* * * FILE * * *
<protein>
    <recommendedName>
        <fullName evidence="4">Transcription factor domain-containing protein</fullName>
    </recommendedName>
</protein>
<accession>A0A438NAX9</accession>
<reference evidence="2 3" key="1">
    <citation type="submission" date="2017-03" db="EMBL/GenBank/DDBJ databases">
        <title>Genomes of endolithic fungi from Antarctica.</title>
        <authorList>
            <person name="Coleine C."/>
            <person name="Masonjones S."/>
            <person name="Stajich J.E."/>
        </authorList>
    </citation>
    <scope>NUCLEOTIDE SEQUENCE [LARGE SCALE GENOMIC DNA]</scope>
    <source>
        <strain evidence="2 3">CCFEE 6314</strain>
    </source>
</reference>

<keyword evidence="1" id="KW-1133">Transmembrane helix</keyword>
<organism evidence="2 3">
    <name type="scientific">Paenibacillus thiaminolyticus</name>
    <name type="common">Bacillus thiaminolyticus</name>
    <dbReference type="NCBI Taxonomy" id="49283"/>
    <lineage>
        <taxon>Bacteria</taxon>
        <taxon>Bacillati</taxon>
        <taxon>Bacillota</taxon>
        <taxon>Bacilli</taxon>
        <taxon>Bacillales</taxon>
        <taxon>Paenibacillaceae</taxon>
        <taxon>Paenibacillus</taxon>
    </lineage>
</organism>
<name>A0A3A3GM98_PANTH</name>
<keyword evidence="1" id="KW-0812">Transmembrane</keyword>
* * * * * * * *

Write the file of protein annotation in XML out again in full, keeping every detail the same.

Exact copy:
<protein>
    <recommendedName>
        <fullName evidence="4">Transcription factor domain-containing protein</fullName>
    </recommendedName>
</protein>
<accession>A0A438NAX9</accession>
<reference evidence="2 3" key="1">
    <citation type="submission" date="2017-03" db="EMBL/GenBank/DDBJ databases">
        <title>Genomes of endolithic fungi from Antarctica.</title>
        <authorList>
            <person name="Coleine C."/>
            <person name="Masonjones S."/>
            <person name="Stajich J.E."/>
        </authorList>
    </citation>
    <scope>NUCLEOTIDE SEQUENCE [LARGE SCALE GENOMIC DNA]</scope>
    <source>
        <strain evidence="2 3">CCFEE 6314</strain>
    </source>
</reference>

<keyword evidence="1" id="KW-1133">Transmembrane helix</keyword>
<organism evidence="2 3">
    <name type="scientific">Paenibacillus thiaminolyticus</name>
    <name type="common">Bacillus thiaminolyticus</name>
    <dbReference type="NCBI Taxonomy" id="49283"/>
    <lineage>
        <taxon>Bacteria</taxon>
        <taxon>Bacillati</taxon>
        <taxon>Bacillota</taxon>
        <taxon>Bacilli</taxon>
        <taxon>Bacillales</taxon>
        <taxon>Paenibacillaceae</taxon>
        <taxon>Paenibacillus</taxon>
    </lineage>
</organism>
<name>A0A3A3GM98_PANTH</name>
<keyword evidence="1" id="KW-0812">Transmembrane</keyword>